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Factbox: The 10 pillars of Britain's Modern Industrial Strategy
January 22, 2017 / 10:36 PM / 8 months ago

Factbox: The 10 pillars of Britain's Modern Industrial Strategy

LONDON (Reuters) - British Prime Minister Theresa May has set out the first details of a ‘Modern Industrial Strategy’ designed to adapt the economy for a post-Brexit era and revitalize areas of the country left behind by a decades long decline in manufacturing.

Below are the 10 “strategic pillars” that the government says will guide the policy as it is formed:

1. Investing in science, research and innovation – we must become a more innovative economy and do more to commercialize our world-leading science base to drive growth across the UK.

2. Developing skills – we must help people and businesses to thrive by: ensuring everyone has the basic skills needed in a modern economy; building a new system of technical education to benefit the half of young people who do not go to university; boosting STEM - science, technology, engineering and maths - skills, digital skills and numeracy; and by raising skill levels in lagging areas.

3. Upgrading infrastructure – we must upgrade our standards of performance on digital, energy, transport, water and flood defense infrastructure, and better align central government infrastructure investment with local growth priorities.

4. Supporting businesses to start and grow – we must ensure that businesses across the UK can access the finance and management skills they need to grow; and we must create the right conditions for companies to invest for the long term.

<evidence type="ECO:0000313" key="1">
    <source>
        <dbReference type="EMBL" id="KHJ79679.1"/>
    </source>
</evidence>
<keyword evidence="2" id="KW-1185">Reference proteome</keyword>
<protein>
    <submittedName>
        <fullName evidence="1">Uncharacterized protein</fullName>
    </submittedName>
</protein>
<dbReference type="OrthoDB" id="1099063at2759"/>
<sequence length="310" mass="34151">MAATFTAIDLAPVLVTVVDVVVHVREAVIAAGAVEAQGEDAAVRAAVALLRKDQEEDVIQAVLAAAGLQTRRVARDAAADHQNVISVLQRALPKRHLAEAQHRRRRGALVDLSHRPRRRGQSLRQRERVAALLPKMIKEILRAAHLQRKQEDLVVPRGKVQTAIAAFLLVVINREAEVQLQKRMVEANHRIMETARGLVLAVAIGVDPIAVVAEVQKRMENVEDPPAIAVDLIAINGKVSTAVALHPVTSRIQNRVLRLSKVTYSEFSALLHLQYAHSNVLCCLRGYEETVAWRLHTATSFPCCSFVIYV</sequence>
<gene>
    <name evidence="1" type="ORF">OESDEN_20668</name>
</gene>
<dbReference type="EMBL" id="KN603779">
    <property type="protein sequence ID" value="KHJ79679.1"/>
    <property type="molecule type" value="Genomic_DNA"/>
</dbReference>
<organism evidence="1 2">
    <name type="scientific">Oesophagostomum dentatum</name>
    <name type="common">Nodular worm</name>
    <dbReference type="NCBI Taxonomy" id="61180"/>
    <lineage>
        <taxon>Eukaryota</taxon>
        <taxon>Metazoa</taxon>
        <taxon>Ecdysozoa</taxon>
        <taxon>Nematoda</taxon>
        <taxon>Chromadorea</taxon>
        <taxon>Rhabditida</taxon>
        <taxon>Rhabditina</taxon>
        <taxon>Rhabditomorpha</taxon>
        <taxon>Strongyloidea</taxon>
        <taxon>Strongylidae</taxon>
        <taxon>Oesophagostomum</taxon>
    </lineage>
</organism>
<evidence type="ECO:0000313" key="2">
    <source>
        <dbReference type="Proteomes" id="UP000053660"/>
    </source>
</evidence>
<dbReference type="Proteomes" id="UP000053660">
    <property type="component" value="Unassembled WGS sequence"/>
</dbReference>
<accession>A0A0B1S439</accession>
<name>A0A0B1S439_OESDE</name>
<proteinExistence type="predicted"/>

5. Improving procurement – we must use strategic government procurement to drive innovation and enable the development of UK supply chains; 

6. Encouraging trade and inward investment policy – government policy can help boost productivity and growth across our economy, including by increasing competition and helping to bring new ways of doing things to the UK.

7. Delivering affordable energy and clean growth – we need to keep costs down for businesses, and secure the economic benefits of the transition to a low-carbon economy.

8. Cultivating world-leading sectors – we must build on our areas of competitive advantage, and help new sectors to flourish, in many cases challenging existing institutions and incumbents.

9. Driving growth across the whole country – we will create a framework to build on the particular strengths of different places and address factors that hold places back – whether it is investing in key infrastructure projects to encourage growth, increasing skill levels, or backing local innovation strengths.

10. Creating the right institutions to bring together sectors and places – we will consider the best structures to support people, industries and places. In some places and sectors there may be missing institutions which we could create, or existing ones we could strengthen, be they local civic or educational institutions, trade associations or financial networks. 

Reporting by William James

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